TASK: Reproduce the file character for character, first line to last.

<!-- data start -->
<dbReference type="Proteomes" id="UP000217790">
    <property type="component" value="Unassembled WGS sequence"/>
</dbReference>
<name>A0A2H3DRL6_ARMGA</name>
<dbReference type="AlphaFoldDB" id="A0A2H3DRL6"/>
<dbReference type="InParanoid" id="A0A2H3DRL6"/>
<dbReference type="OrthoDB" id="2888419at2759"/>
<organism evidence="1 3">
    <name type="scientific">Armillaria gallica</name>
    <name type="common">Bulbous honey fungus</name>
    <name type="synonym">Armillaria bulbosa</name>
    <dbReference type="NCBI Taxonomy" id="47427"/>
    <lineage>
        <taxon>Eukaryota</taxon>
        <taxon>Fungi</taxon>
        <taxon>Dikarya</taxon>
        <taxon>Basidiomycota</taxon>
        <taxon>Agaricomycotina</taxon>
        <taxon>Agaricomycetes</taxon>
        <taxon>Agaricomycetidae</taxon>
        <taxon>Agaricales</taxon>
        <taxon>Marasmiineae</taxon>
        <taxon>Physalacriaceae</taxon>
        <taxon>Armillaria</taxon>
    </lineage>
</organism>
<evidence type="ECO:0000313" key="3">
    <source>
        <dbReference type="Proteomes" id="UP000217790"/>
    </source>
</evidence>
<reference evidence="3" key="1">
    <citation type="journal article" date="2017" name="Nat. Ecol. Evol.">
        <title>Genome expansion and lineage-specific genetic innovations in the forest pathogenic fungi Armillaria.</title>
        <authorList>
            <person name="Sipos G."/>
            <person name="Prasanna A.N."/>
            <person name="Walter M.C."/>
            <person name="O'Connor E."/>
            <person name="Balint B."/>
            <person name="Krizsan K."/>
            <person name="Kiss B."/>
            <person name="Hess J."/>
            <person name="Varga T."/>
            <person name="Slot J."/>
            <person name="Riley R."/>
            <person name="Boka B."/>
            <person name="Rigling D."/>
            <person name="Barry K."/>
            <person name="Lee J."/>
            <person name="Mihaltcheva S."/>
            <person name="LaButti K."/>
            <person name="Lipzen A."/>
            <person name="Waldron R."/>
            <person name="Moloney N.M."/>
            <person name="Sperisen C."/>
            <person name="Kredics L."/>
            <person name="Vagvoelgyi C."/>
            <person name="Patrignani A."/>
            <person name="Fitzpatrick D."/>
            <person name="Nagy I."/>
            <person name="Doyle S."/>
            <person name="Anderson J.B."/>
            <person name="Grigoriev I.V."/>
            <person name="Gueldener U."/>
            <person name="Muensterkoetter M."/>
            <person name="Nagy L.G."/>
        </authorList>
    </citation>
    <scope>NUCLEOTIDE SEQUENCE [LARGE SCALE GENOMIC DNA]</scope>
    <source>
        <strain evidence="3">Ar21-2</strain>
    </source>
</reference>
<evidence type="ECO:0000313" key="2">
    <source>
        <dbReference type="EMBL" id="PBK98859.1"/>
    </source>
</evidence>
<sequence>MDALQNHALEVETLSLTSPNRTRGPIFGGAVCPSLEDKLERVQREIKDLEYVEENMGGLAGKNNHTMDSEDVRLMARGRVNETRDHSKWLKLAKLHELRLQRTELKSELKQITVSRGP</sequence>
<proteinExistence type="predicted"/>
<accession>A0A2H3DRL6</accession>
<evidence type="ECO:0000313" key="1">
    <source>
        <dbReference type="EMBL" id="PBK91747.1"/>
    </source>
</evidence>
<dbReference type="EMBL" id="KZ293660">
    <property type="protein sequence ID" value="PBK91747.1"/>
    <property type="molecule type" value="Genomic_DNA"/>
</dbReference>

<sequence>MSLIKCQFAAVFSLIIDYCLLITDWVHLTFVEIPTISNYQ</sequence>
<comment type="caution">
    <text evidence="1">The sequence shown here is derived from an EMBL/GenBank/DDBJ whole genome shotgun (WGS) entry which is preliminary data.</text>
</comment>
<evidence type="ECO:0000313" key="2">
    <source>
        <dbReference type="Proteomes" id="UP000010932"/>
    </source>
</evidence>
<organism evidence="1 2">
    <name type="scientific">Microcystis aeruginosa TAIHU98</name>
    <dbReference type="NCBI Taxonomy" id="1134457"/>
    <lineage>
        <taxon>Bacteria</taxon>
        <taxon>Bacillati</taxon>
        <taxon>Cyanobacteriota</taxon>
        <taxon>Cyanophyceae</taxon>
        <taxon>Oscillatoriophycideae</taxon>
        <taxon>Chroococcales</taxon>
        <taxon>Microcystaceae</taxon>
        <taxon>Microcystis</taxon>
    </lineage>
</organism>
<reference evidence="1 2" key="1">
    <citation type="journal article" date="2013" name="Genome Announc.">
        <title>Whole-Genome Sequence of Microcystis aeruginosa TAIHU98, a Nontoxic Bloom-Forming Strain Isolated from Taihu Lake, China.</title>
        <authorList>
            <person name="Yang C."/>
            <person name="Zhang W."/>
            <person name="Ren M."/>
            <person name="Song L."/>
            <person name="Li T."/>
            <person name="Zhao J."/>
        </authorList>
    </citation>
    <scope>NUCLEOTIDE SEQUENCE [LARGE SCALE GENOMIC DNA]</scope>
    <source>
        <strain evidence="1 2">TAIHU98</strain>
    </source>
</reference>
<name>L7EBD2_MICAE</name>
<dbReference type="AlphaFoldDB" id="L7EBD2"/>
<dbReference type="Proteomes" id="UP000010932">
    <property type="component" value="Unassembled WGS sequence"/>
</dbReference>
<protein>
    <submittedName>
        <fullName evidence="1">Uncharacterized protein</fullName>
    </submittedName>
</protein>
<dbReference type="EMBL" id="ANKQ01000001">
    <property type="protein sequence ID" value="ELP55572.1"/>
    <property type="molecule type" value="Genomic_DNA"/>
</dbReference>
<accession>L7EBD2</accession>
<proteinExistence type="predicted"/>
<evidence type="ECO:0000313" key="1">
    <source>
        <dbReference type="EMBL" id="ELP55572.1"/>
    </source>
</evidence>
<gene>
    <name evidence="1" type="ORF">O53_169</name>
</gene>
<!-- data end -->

<dbReference type="Proteomes" id="UP000217790">
    <property type="component" value="Unassembled WGS sequence"/>
</dbReference>
<name>A0A2H3DRL6_ARMGA</name>
<dbReference type="AlphaFoldDB" id="A0A2H3DRL6"/>
<dbReference type="InParanoid" id="A0A2H3DRL6"/>
<dbReference type="OrthoDB" id="2888419at2759"/>
<organism evidence="1 3">
    <name type="scientific">Armillaria gallica</name>
    <name type="common">Bulbous honey fungus</name>
    <name type="synonym">Armillaria bulbosa</name>
    <dbReference type="NCBI Taxonomy" id="47427"/>
    <lineage>
        <taxon>Eukaryota</taxon>
        <taxon>Fungi</taxon>
        <taxon>Dikarya</taxon>
        <taxon>Basidiomycota</taxon>
        <taxon>Agaricomycotina</taxon>
        <taxon>Agaricomycetes</taxon>
        <taxon>Agaricomycetidae</taxon>
        <taxon>Agaricales</taxon>
        <taxon>Marasmiineae</taxon>
        <taxon>Physalacriaceae</taxon>
        <taxon>Armillaria</taxon>
    </lineage>
</organism>
<evidence type="ECO:0000313" key="3">
    <source>
        <dbReference type="Proteomes" id="UP000217790"/>
    </source>
</evidence>
<reference evidence="3" key="1">
    <citation type="journal article" date="2017" name="Nat. Ecol. Evol.">
        <title>Genome expansion and lineage-specific genetic innovations in the forest pathogenic fungi Armillaria.</title>
        <authorList>
            <person name="Sipos G."/>
            <person name="Prasanna A.N."/>
            <person name="Walter M.C."/>
            <person name="O'Connor E."/>
            <person name="Balint B."/>
            <person name="Krizsan K."/>
            <person name="Kiss B."/>
            <person name="Hess J."/>
            <person name="Varga T."/>
            <person name="Slot J."/>
            <person name="Riley R."/>
            <person name="Boka B."/>
            <person name="Rigling D."/>
            <person name="Barry K."/>
            <person name="Lee J."/>
            <person name="Mihaltcheva S."/>
            <person name="LaButti K."/>
            <person name="Lipzen A."/>
            <person name="Waldron R."/>
            <person name="Moloney N.M."/>
            <person name="Sperisen C."/>
            <person name="Kredics L."/>
            <person name="Vagvoelgyi C."/>
            <person name="Patrignani A."/>
            <person name="Fitzpatrick D."/>
            <person name="Nagy I."/>
            <person name="Doyle S."/>
            <person name="Anderson J.B."/>
            <person name="Grigoriev I.V."/>
            <person name="Gueldener U."/>
            <person name="Muensterkoetter M."/>
            <person name="Nagy L.G."/>
        </authorList>
    </citation>
    <scope>NUCLEOTIDE SEQUENCE [LARGE SCALE GENOMIC DNA]</scope>
    <source>
        <strain evidence="3">Ar21-2</strain>
    </source>
</reference>
<evidence type="ECO:0000313" key="2">
    <source>
        <dbReference type="EMBL" id="PBK98859.1"/>
    </source>
</evidence>
<sequence>MDALQNHALEVETLSLTSPNRTRGPIFGGAVCPSLEDKLERVQREIKDLEYVEENMGGLAGKNNHTMDSEDVRLMARGRVNETRDHSKWLKLAKLHELRLQRTELKSELKQITVSRGP</sequence>
<proteinExistence type="predicted"/>
<accession>A0A2H3DRL6</accession>
<evidence type="ECO:0000313" key="1">
    <source>
        <dbReference type="EMBL" id="PBK91747.1"/>
    </source>
</evidence>
<dbReference type="EMBL" id="KZ293660">
    <property type="protein sequence ID" value="PBK91747.1"/>
    <property type="molecule type" value="Genomic_DNA"/>
</dbReference>

<sequence>MSLIKCQFAAVFSLIIDYCLLITDWVHLTFVEIPTISNYQ</sequence>
<comment type="caution">
    <text evidence="1">The sequence shown here is derived from an EMBL/GenBank/DDBJ whole genome shotgun (WGS) entry which is preliminary data.</text>
</comment>
<evidence type="ECO:0000313" key="2">
    <source>
        <dbReference type="Proteomes" id="UP000010932"/>
    </source>
</evidence>
<organism evidence="1 2">
    <name type="scientific">Microcystis aeruginosa TAIHU98</name>
    <dbReference type="NCBI Taxonomy" id="1134457"/>
    <lineage>
        <taxon>Bacteria</taxon>
        <taxon>Bacillati</taxon>
        <taxon>Cyanobacteriota</taxon>
        <taxon>Cyanophyceae</taxon>
        <taxon>Oscillatoriophycideae</taxon>
        <taxon>Chroococcales</taxon>
        <taxon>Microcystaceae</taxon>
        <taxon>Microcystis</taxon>
    </lineage>
</organism>
<reference evidence="1 2" key="1">
    <citation type="journal article" date="2013" name="Genome Announc.">
        <title>Whole-Genome Sequence of Microcystis aeruginosa TAIHU98, a Nontoxic Bloom-Forming Strain Isolated from Taihu Lake, China.</title>
        <authorList>
            <person name="Yang C."/>
            <person name="Zhang W."/>
            <person name="Ren M."/>
            <person name="Song L."/>
            <person name="Li T."/>
            <person name="Zhao J."/>
        </authorList>
    </citation>
    <scope>NUCLEOTIDE SEQUENCE [LARGE SCALE GENOMIC DNA]</scope>
    <source>
        <strain evidence="1 2">TAIHU98</strain>
    </source>
</reference>
<name>L7EBD2_MICAE</name>
<dbReference type="AlphaFoldDB" id="L7EBD2"/>
<dbReference type="Proteomes" id="UP000010932">
    <property type="component" value="Unassembled WGS sequence"/>
</dbReference>
<protein>
    <submittedName>
        <fullName evidence="1">Uncharacterized protein</fullName>
    </submittedName>
</protein>
<dbReference type="EMBL" id="ANKQ01000001">
    <property type="protein sequence ID" value="ELP55572.1"/>
    <property type="molecule type" value="Genomic_DNA"/>
</dbReference>
<accession>L7EBD2</accession>
<proteinExistence type="predicted"/>
<evidence type="ECO:0000313" key="1">
    <source>
        <dbReference type="EMBL" id="ELP55572.1"/>
    </source>
</evidence>
<gene>
    <name evidence="1" type="ORF">O53_169</name>
</gene>